In spite of the pandemic, a number of local unions won big gains
for adjuncts, from parity pay to distance education, to the
preservation of healthcare for adjuncts with reduced loads. These
wins are especially significant at this time in which revenues
are falling and concerns over future budgets made many
administrators skittish to bargain.
One of the more talked about resolutions passed by the biennial
AFT Convention this July was Resolution
15, which calls for AFT to support City University of New
York adjuncts in their quest to achieve through “actions,
demonstrations, and advocacy,” a minimum of $7,000 per
The resolution, which passed with resounding support and no
opposition, also supports this minimum in “all other AFT locals’
campaigns for fair adjunct pay.”
If there were perhaps one way to describe the legislative
campaign waged by CFT this year as it regards both part-timers
and the community college system, one could say it was
“spirited.” Despite the sea changes proposed for the entire
system, the union still won improvements for part-timers.
On a hillside in San Francisco a small public school bears the
name of one of the pioneers in the movement for workplace
equality. Kate Kennedy was born in Ireland, and like so many
others, came to the United States during the Great Potato Famine
of 1845-49. She was the first San Francisco teacher to join a
union. In 1874, she brought a non-discrimination suit that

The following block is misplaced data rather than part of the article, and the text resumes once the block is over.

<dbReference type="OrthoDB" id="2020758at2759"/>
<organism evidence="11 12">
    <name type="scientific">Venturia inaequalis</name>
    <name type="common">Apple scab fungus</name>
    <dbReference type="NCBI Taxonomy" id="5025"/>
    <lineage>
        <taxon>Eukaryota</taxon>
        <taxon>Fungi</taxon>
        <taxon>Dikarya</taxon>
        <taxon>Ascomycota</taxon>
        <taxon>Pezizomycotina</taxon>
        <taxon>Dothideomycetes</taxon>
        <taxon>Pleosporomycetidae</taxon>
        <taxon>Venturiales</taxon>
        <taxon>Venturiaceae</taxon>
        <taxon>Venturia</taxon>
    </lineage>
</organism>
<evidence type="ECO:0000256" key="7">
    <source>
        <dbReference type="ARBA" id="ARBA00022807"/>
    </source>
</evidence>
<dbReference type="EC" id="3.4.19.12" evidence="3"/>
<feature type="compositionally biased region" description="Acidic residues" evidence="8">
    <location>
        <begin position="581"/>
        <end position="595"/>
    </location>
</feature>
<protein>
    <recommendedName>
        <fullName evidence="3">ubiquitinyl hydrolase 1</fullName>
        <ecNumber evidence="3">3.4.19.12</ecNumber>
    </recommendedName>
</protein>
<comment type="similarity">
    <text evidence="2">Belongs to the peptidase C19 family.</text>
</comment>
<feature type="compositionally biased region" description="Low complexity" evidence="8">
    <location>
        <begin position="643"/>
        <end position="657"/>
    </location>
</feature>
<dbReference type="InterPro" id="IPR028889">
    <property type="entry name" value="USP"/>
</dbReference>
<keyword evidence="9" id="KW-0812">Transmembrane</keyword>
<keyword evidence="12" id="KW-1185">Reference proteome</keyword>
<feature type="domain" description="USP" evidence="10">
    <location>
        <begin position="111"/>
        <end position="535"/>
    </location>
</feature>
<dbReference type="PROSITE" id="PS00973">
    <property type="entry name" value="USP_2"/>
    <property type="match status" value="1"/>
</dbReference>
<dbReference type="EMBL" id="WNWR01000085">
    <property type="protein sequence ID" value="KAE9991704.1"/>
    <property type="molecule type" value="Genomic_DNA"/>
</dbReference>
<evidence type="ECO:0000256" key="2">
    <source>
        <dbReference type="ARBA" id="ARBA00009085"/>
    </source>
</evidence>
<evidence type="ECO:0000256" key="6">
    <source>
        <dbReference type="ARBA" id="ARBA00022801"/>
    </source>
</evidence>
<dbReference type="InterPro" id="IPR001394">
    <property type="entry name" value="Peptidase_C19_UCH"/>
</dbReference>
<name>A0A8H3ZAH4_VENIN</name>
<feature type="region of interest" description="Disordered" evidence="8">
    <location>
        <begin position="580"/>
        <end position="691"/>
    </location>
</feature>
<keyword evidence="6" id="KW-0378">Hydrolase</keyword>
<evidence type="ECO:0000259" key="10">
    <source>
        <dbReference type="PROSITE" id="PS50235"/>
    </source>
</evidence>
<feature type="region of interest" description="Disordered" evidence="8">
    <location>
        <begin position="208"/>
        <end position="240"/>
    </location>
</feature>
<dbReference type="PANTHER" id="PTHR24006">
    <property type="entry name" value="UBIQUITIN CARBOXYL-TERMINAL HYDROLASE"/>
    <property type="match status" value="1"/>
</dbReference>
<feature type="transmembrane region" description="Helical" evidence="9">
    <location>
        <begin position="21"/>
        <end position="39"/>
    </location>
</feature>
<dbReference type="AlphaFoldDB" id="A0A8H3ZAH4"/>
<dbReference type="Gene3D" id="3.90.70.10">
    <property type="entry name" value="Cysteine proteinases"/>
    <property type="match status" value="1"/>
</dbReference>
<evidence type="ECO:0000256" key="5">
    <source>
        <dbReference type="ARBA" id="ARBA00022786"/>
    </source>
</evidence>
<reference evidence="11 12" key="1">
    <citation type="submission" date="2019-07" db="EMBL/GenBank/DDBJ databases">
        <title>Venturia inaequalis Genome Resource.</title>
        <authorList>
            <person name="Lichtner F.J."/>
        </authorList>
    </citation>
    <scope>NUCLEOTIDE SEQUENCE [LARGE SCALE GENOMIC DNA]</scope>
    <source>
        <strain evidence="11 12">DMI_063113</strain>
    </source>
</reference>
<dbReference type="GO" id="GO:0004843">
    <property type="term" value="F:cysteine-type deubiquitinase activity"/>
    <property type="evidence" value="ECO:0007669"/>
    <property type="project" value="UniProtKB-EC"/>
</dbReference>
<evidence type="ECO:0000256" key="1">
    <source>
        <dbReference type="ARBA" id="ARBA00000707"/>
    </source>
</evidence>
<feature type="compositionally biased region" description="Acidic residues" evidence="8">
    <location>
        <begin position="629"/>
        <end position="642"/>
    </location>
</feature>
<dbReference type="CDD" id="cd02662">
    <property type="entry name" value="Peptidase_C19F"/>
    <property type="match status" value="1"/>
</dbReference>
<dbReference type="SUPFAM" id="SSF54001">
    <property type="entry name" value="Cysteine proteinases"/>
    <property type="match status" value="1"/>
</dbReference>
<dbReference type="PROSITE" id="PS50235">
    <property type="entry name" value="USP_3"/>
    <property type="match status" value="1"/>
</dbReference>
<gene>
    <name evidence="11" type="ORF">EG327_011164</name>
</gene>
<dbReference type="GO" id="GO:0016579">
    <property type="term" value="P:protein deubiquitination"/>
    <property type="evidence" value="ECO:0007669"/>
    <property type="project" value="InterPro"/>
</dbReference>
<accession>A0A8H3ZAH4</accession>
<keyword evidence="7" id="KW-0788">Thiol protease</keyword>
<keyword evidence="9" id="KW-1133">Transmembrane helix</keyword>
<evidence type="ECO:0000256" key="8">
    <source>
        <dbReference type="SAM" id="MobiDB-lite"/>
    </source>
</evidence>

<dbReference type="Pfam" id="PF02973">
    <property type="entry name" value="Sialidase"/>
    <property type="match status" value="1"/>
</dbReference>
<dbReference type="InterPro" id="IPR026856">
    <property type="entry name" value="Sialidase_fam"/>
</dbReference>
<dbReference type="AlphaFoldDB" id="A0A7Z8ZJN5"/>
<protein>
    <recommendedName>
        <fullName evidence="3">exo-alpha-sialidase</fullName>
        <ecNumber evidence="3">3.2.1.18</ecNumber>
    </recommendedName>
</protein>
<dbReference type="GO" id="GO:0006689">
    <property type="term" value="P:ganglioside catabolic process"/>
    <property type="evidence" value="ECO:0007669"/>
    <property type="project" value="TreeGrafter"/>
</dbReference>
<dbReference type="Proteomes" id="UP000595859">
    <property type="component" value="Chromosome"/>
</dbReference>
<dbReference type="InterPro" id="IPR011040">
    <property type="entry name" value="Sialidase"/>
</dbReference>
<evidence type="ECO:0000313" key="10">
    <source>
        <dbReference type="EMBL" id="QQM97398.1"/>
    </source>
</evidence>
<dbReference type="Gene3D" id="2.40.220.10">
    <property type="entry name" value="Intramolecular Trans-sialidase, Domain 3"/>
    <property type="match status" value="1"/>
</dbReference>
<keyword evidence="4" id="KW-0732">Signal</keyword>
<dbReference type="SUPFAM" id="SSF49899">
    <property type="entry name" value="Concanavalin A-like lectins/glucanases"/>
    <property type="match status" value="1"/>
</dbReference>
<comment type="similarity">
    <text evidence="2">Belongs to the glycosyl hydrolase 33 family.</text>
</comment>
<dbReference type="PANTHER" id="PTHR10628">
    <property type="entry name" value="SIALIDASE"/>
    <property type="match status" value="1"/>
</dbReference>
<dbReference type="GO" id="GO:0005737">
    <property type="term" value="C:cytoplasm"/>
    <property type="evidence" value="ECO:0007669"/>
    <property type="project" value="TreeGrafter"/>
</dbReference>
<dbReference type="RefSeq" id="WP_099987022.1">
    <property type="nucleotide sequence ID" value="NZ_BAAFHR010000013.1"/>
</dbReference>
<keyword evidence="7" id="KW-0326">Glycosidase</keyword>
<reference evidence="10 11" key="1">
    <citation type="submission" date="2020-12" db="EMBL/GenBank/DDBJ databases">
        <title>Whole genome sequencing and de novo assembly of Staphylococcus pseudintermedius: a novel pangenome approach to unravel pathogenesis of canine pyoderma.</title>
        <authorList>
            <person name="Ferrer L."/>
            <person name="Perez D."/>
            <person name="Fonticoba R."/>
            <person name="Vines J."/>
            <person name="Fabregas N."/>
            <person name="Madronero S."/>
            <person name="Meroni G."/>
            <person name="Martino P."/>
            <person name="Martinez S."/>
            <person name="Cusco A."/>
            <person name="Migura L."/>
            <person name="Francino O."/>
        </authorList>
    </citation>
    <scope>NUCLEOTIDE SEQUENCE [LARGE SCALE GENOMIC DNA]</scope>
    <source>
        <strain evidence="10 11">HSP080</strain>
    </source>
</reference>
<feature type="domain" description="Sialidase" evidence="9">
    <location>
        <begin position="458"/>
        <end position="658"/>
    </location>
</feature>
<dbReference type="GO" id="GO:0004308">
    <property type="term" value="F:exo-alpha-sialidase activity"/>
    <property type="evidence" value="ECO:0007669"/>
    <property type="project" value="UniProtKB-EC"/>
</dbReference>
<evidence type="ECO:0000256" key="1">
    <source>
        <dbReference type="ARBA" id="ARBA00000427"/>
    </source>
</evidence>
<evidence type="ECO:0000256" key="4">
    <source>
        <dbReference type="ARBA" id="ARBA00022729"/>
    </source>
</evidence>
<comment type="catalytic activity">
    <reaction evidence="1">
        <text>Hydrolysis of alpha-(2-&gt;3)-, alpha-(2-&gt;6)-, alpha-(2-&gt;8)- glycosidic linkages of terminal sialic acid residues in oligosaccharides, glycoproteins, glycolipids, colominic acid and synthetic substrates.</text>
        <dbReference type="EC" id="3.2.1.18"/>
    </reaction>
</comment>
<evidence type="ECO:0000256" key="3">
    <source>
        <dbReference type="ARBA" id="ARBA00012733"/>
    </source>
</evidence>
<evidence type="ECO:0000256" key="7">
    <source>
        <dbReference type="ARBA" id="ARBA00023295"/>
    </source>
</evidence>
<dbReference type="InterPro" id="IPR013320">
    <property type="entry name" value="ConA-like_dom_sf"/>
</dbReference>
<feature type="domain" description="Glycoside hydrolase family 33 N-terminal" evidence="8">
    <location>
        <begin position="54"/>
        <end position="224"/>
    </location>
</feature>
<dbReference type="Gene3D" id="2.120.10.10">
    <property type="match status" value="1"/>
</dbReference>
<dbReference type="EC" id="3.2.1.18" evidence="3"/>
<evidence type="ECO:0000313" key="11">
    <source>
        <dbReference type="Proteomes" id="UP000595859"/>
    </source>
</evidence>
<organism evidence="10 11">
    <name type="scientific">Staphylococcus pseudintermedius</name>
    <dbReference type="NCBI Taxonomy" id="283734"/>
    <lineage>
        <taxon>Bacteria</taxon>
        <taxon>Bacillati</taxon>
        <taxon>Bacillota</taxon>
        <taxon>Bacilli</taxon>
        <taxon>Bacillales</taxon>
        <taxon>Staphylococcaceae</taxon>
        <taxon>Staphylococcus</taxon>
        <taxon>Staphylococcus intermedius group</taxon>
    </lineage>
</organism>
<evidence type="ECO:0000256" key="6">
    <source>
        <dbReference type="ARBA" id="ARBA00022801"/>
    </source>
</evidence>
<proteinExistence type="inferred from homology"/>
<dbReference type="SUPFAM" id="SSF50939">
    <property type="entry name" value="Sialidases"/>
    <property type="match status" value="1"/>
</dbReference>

provided the precedent for “equal pay for equal work.” Ultimately
a federal law passed in 1963 made it illegal to pay men and women
working in the same place different salaries for similar work.
Parity pay — compensation for part-time faculty commensurate with
that of our full-time colleagues for comparable work — is one of
the defining goals of the movement for part-timer equity.
Progress continues to be made, but in lean budgetary times salary
schedule advancements may be more difficult to negotiate.
Have you ever wondered how your pay rate compares to that of
other part-time faculty throughout the state? Who gets paid for
office hours and how much? Will you earn more if you have a
doctorate? What percentage are you earning of what full-timers
make at your college for their teaching duties?
The recent results of an ambitious survey undertaken in 2010
of contingent academic workers provides a fuller picture of
national trends affecting part-time instructors. The Coalition on the
Academic Workforce designed its study to capture data about
all contingent (non-tenure track) instructors but focused on
part-time faculty working at post-secondary institutions.
Could the dream of “equal pay for equal work” become a reality for contingent faculty in California? It could if CFT is successful in promoting the passage of progressive legislation, as part of the national AFT campaign to address the academic staffing crisis in higher education.
One of the principles of the the newly introduced Faculty and College Excellence Act (AB 1343, Mendoza, D-Artesia) is pro rata pay — and benefits equal to that of tenured and tenure-track faculty doing comparable work.